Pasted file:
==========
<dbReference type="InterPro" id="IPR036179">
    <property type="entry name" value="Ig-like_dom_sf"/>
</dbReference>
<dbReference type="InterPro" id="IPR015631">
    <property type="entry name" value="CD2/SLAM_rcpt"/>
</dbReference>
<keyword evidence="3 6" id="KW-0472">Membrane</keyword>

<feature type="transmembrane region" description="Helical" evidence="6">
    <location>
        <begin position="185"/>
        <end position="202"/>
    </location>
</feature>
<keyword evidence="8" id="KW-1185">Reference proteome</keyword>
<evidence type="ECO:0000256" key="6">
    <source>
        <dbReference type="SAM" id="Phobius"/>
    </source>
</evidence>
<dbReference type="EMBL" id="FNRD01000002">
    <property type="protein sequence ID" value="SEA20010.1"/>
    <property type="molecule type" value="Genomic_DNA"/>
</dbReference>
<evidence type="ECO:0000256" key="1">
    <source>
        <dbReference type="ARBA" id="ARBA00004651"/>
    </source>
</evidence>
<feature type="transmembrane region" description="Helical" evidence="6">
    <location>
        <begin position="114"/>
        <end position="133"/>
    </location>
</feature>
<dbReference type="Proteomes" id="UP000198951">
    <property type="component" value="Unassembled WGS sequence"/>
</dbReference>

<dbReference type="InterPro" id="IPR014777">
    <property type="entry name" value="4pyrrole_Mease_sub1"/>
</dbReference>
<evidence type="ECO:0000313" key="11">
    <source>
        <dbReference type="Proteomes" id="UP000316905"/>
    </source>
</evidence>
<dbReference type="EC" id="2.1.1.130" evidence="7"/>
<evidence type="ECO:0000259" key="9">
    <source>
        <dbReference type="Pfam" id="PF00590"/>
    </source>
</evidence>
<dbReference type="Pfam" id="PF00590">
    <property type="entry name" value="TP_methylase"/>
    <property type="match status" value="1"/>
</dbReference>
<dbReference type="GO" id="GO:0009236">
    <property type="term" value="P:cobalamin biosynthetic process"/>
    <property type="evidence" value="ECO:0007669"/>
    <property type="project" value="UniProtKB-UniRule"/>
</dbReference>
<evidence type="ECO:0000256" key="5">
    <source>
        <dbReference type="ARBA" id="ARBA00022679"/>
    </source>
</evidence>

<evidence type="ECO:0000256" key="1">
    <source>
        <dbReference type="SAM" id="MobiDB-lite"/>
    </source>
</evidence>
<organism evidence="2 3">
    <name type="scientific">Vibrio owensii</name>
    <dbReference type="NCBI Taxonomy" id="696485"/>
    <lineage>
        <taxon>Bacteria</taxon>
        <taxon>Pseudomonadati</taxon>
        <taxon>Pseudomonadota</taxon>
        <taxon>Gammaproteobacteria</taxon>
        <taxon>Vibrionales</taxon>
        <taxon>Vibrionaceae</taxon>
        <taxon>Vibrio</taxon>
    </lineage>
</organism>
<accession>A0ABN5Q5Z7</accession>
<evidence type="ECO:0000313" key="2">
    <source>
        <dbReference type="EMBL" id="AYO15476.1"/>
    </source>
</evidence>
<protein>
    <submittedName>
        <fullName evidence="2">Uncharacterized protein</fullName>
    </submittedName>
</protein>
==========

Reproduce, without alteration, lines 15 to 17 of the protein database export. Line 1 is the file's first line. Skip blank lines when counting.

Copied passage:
<evidence type="ECO:0000256" key="6">
    <source>
        <dbReference type="SAM" id="Phobius"/>